"Thou hast given a banner to them that fear thee, that it may be displayed because of truth." — (Psalm 60:4)
"Lift ye up a banner upon the high mountain, exalt the voice unto them." — (Isaiah 13:2)
Devoted To The Defense Of The Church Against All Errors And Innovations
Vol.VI No.X Pg.2
May 1944

"Missing In Action"

These grim words brought to Cled and Ola Wallace the message from our nation's capital that John, their third son, had gone down with his crew over Italy. John was Pilot of a four-motored Liberator and was on his seventeenth mission over enemy territory. He has been missing since April 21, the date of his last hurried letter to his parents, in which he mentioned his love for them, for his young bride, for the church, for his Lord, and for the cause in which was enlisted-the cause of God and man. He closed the letter with a terse, "I must leave now," took off and did not return.

The message came during the good meeting we were having at Temple, and while it cast a pall over the whole church, and the town people, too--who know Cled and Ola so well--yet it did not retard the meeting. We carried it on with a new zeal. Though suffering all of the agony of grief-torn hearts Cled and Ola are as strong as their noble son was brave, and they do not surrender to their sorrow. With the muscles of his face tight and quivering, his manly frame shaking with grief, Cled remarked to me in broken tones, but in characteristic manner: "I shall have more to live and fight for than ever--and I shall do it." And he will.

We do not know how the word traveled so far and so fast but floods of messages, letters, telegrams poured in to Temple from all over the country, from friends, brethren and some who do not know them personally. The heart of the brotherhood seemed touched. The pulse of fellowship in a common cause was felt.

Among the messages that came was a touching note from one lad to another lad. The note was from Tom Ed Wallace, youngest son of our father, to Henry Wallace, youngest son of Cled and Ola. Tom is also in the Army Air Corps. Henry is fifteen. Tom and John are near the same age. Tom said to Henry: "Henry, your brother is a hero, and a great man. He justly deserves all the admiration you and I can give him. I am confident always that the Lord's ways are wiser than man's, and all events will continue to work to his will, and good. John has my prayers that he will return safely to you again."

There are no noncombatants in this struggle. "This is war and we are in it."

Lt. Dow B. Wallace, Cled's oldest son, is enroute over seas. His whereabouts are unknown to us, but he received the delayed word at sea. His immediate response by letter to his parents breathed affection for them, reverence for God, hope for John--and courage to press on. In the midst of an almost unbearable grief in their suspense and anxiety, Cled and Ola nevertheless have cause for an unspeakable satisfaction in that both of their sons in the service of the nation, are also in the service of God--they are both Christians, living or dying.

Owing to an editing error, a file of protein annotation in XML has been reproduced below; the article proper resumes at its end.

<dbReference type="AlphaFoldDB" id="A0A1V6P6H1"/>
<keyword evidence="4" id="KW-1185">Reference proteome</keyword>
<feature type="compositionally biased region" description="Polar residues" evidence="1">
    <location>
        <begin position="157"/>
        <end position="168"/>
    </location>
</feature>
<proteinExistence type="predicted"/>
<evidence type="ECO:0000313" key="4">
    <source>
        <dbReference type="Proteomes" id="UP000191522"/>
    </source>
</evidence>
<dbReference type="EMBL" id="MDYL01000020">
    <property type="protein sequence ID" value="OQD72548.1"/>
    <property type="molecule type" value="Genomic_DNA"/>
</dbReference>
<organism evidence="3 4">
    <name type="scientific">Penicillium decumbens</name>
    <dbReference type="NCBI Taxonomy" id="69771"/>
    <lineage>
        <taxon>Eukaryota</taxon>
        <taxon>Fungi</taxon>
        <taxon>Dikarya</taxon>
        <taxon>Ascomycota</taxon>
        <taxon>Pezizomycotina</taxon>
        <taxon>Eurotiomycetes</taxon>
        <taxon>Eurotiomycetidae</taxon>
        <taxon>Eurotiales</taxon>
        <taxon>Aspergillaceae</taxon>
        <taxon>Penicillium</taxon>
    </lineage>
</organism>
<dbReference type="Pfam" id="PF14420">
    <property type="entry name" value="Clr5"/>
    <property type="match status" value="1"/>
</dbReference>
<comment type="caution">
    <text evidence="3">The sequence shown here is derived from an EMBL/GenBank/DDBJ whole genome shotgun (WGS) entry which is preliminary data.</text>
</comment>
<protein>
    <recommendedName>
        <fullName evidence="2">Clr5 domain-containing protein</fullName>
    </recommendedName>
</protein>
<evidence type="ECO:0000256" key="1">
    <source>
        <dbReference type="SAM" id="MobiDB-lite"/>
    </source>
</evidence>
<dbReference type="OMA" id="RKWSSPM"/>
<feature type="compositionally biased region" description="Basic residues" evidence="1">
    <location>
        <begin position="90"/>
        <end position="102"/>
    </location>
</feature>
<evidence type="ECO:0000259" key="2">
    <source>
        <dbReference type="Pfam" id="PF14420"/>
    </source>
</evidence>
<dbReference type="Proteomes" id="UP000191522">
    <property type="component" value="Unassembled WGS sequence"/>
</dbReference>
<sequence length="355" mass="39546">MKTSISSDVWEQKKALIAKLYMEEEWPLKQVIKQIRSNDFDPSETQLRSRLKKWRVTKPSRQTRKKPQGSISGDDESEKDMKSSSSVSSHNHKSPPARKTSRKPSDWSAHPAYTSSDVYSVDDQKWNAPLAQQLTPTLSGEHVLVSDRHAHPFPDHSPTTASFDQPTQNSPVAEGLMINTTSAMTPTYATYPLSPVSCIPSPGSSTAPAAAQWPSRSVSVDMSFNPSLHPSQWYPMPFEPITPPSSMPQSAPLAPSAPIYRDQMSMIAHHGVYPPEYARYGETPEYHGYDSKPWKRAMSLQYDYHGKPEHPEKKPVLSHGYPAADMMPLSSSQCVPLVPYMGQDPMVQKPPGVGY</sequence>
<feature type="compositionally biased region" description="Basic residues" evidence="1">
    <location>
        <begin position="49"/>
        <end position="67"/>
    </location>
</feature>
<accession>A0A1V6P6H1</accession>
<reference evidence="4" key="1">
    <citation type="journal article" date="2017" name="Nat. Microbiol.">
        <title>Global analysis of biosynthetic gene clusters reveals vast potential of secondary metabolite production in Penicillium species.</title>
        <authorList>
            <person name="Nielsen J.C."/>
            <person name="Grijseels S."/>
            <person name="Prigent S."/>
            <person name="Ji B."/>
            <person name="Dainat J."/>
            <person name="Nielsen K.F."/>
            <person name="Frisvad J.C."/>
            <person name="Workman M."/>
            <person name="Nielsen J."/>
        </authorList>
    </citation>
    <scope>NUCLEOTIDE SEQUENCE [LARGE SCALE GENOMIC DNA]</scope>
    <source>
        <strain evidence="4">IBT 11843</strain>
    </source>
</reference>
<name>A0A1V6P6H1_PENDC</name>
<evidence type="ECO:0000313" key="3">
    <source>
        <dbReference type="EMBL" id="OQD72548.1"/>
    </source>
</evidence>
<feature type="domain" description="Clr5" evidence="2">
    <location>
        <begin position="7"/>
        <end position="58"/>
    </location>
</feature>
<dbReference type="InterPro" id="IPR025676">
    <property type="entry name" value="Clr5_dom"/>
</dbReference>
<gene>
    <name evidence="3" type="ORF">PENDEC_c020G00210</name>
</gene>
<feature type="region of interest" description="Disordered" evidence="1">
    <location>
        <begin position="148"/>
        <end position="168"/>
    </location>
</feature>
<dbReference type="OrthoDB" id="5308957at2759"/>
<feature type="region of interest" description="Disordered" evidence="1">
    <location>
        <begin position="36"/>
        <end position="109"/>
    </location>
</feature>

There will be weeks of waiting; days of doubt; nights of dark forebodings. But they are not dismayed, for God will take care of him. He was performing the functions of good government in the cause of humanity. "For he is a minister of God to thee for goodfor he beareth not the sword in vain." John was bearing the sword, but not in vain. In so doing he was one of "God's ministers, attending continually upon this very thing." God ordained the use of the sword as "a revenger to execute wrath upon him that doeth evil." The sword belongs to the government for that purpose. But the only way the government can use the sword is through its citizens, for it is "of the people, by the people, for the people." And the apostle said: "For this cause pay ye tribute also." A Christian, as such, is no more exempt from one than the other. That is the way our New Testament reads. It is therefore in harmony with the will of God and Christian duty. When we stay on the side of the God-ordained mission of government, we stay on God's side. May the God of all consolation comfort the hearts of the parents and loved ones of our noble lad, and we believe that the Lord whom he loves with all his youthful heart, and who loves him, will take care of him whether in life or in death. -F. E. W., Jr.